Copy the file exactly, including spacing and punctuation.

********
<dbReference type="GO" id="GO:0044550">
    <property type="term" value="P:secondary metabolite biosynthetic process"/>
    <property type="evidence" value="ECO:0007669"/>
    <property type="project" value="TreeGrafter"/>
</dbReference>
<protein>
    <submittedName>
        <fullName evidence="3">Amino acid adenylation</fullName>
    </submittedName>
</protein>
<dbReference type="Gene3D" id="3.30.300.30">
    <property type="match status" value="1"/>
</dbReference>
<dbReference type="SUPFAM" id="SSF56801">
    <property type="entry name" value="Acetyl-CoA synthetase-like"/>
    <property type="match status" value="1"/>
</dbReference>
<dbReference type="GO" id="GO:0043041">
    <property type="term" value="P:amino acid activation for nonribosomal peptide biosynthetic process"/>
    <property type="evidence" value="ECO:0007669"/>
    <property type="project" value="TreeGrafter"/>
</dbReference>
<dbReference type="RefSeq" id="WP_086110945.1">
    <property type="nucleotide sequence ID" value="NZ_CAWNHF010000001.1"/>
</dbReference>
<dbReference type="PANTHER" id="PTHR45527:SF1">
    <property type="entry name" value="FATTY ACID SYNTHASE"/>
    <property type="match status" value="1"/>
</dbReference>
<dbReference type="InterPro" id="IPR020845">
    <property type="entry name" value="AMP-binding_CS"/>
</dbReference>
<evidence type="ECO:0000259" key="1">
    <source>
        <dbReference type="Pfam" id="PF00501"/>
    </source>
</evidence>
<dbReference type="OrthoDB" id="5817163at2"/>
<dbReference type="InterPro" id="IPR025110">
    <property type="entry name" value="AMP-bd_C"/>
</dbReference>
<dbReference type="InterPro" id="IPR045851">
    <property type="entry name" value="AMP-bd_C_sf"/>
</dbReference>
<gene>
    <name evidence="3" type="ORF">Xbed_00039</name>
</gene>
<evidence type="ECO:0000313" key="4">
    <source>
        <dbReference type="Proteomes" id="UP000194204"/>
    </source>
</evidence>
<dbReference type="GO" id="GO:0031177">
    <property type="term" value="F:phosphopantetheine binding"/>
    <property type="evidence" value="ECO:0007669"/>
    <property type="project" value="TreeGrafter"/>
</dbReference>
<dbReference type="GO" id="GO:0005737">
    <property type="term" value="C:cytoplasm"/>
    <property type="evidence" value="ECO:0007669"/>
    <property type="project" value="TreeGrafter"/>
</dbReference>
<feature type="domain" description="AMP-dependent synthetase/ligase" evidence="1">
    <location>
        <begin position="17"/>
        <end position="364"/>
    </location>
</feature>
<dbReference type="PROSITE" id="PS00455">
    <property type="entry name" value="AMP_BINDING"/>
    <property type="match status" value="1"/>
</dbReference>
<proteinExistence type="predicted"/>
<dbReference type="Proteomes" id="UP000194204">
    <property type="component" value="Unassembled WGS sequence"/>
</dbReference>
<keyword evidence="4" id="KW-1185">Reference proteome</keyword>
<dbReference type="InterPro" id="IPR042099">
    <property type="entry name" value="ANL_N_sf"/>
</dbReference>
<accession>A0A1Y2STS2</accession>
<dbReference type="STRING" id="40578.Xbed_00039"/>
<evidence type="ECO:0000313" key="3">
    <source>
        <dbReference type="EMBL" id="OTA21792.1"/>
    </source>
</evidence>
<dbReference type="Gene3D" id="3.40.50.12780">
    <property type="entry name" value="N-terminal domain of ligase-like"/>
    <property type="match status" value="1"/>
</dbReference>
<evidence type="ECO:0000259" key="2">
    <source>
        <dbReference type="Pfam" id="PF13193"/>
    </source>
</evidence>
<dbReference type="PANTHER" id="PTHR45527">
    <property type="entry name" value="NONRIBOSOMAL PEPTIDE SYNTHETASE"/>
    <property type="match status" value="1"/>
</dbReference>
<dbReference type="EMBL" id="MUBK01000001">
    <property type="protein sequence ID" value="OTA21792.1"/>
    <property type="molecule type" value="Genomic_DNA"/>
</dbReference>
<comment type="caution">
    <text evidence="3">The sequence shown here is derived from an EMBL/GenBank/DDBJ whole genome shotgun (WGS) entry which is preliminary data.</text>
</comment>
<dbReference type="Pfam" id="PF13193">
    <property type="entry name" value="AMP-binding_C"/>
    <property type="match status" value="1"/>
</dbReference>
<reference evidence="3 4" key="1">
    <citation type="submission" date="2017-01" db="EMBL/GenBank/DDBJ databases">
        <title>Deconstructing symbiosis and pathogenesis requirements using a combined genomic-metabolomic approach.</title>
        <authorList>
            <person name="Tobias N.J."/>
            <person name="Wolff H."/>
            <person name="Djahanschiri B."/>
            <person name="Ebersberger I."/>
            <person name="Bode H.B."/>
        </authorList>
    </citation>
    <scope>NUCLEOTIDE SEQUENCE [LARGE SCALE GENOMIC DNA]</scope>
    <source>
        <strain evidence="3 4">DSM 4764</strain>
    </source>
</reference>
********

<dbReference type="GO" id="GO:0044550">
    <property type="term" value="P:secondary metabolite biosynthetic process"/>
    <property type="evidence" value="ECO:0007669"/>
    <property type="project" value="TreeGrafter"/>
</dbReference>
<protein>
    <submittedName>
        <fullName evidence="3">Amino acid adenylation</fullName>
    </submittedName>
</protein>
<dbReference type="Gene3D" id="3.30.300.30">
    <property type="match status" value="1"/>
</dbReference>
<dbReference type="SUPFAM" id="SSF56801">
    <property type="entry name" value="Acetyl-CoA synthetase-like"/>
    <property type="match status" value="1"/>
</dbReference>
<dbReference type="GO" id="GO:0043041">
    <property type="term" value="P:amino acid activation for nonribosomal peptide biosynthetic process"/>
    <property type="evidence" value="ECO:0007669"/>
    <property type="project" value="TreeGrafter"/>
</dbReference>
<dbReference type="RefSeq" id="WP_086110945.1">
    <property type="nucleotide sequence ID" value="NZ_CAWNHF010000001.1"/>
</dbReference>
<dbReference type="PANTHER" id="PTHR45527:SF1">
    <property type="entry name" value="FATTY ACID SYNTHASE"/>
    <property type="match status" value="1"/>
</dbReference>
<dbReference type="InterPro" id="IPR020845">
    <property type="entry name" value="AMP-binding_CS"/>
</dbReference>
<evidence type="ECO:0000259" key="1">
    <source>
        <dbReference type="Pfam" id="PF00501"/>
    </source>
</evidence>
<dbReference type="OrthoDB" id="5817163at2"/>
<dbReference type="InterPro" id="IPR025110">
    <property type="entry name" value="AMP-bd_C"/>
</dbReference>
<dbReference type="InterPro" id="IPR045851">
    <property type="entry name" value="AMP-bd_C_sf"/>
</dbReference>
<gene>
    <name evidence="3" type="ORF">Xbed_00039</name>
</gene>
<evidence type="ECO:0000313" key="4">
    <source>
        <dbReference type="Proteomes" id="UP000194204"/>
    </source>
</evidence>
<dbReference type="GO" id="GO:0031177">
    <property type="term" value="F:phosphopantetheine binding"/>
    <property type="evidence" value="ECO:0007669"/>
    <property type="project" value="TreeGrafter"/>
</dbReference>
<dbReference type="GO" id="GO:0005737">
    <property type="term" value="C:cytoplasm"/>
    <property type="evidence" value="ECO:0007669"/>
    <property type="project" value="TreeGrafter"/>
</dbReference>
<feature type="domain" description="AMP-dependent synthetase/ligase" evidence="1">
    <location>
        <begin position="17"/>
        <end position="364"/>
    </location>
</feature>
<dbReference type="PROSITE" id="PS00455">
    <property type="entry name" value="AMP_BINDING"/>
    <property type="match status" value="1"/>
</dbReference>
<proteinExistence type="predicted"/>
<dbReference type="Proteomes" id="UP000194204">
    <property type="component" value="Unassembled WGS sequence"/>
</dbReference>
<keyword evidence="4" id="KW-1185">Reference proteome</keyword>
<dbReference type="InterPro" id="IPR042099">
    <property type="entry name" value="ANL_N_sf"/>
</dbReference>
<accession>A0A1Y2STS2</accession>
<dbReference type="STRING" id="40578.Xbed_00039"/>
<evidence type="ECO:0000313" key="3">
    <source>
        <dbReference type="EMBL" id="OTA21792.1"/>
    </source>
</evidence>
<dbReference type="Gene3D" id="3.40.50.12780">
    <property type="entry name" value="N-terminal domain of ligase-like"/>
    <property type="match status" value="1"/>
</dbReference>
<evidence type="ECO:0000259" key="2">
    <source>
        <dbReference type="Pfam" id="PF13193"/>
    </source>
</evidence>
<dbReference type="PANTHER" id="PTHR45527">
    <property type="entry name" value="NONRIBOSOMAL PEPTIDE SYNTHETASE"/>
    <property type="match status" value="1"/>
</dbReference>
<dbReference type="EMBL" id="MUBK01000001">
    <property type="protein sequence ID" value="OTA21792.1"/>
    <property type="molecule type" value="Genomic_DNA"/>
</dbReference>
<comment type="caution">
    <text evidence="3">The sequence shown here is derived from an EMBL/GenBank/DDBJ whole genome shotgun (WGS) entry which is preliminary data.</text>
</comment>
<dbReference type="Pfam" id="PF13193">
    <property type="entry name" value="AMP-binding_C"/>
    <property type="match status" value="1"/>
</dbReference>
<reference evidence="3 4" key="1">
    <citation type="submission" date="2017-01" db="EMBL/GenBank/DDBJ databases">
        <title>Deconstructing symbiosis and pathogenesis requirements using a combined genomic-metabolomic approach.</title>
        <authorList>
            <person name="Tobias N.J."/>
            <person name="Wolff H."/>
            <person name="Djahanschiri B."/>
            <person name="Ebersberger I."/>
            <person name="Bode H.B."/>
        </authorList>
    </citation>
    <scope>NUCLEOTIDE SEQUENCE [LARGE SCALE GENOMIC DNA]</scope>
    <source>
        <strain evidence="3 4">DSM 4764</strain>
    </source>
</reference>